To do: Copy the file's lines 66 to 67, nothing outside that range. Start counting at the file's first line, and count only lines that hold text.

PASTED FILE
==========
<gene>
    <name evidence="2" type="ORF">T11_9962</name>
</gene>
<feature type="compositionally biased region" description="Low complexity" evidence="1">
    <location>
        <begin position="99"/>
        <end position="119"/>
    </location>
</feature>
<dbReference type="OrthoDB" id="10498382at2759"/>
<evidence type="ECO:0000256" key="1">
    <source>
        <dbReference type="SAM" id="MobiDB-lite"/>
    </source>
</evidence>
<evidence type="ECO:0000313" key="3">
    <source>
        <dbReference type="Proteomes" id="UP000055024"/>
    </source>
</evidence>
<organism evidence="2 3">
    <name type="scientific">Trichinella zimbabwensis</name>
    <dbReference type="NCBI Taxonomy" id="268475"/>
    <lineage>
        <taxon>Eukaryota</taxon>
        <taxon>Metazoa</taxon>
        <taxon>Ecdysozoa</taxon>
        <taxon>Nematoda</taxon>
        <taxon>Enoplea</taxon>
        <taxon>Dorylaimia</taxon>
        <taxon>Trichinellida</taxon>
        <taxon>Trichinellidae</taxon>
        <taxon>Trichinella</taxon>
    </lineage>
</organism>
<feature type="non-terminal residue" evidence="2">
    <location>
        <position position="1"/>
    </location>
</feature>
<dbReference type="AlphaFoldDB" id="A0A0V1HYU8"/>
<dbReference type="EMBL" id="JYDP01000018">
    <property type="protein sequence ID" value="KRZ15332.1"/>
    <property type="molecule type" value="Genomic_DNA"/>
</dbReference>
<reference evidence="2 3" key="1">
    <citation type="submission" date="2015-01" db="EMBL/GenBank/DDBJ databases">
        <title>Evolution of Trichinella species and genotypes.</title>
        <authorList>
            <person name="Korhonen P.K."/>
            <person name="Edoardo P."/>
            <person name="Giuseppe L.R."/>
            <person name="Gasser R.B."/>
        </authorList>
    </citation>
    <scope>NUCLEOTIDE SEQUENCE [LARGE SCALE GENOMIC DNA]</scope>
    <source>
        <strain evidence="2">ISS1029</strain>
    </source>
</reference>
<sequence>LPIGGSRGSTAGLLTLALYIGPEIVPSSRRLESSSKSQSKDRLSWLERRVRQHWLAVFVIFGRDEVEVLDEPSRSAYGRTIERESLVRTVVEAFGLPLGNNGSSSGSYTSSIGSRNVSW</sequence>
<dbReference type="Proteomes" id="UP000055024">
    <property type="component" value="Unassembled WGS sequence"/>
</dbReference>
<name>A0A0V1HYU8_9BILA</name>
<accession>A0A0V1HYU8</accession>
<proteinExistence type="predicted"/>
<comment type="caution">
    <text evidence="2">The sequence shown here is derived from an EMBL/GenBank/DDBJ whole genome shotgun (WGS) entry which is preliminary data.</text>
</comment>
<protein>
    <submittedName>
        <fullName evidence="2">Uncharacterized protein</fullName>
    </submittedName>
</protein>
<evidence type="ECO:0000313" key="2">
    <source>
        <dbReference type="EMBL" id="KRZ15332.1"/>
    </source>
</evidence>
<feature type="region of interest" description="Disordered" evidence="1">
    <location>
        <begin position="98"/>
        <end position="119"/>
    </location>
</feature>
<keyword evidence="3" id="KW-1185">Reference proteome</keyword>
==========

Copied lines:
<accession>A0A0V1HYU8</accession>
<proteinExistence type="predicted"/>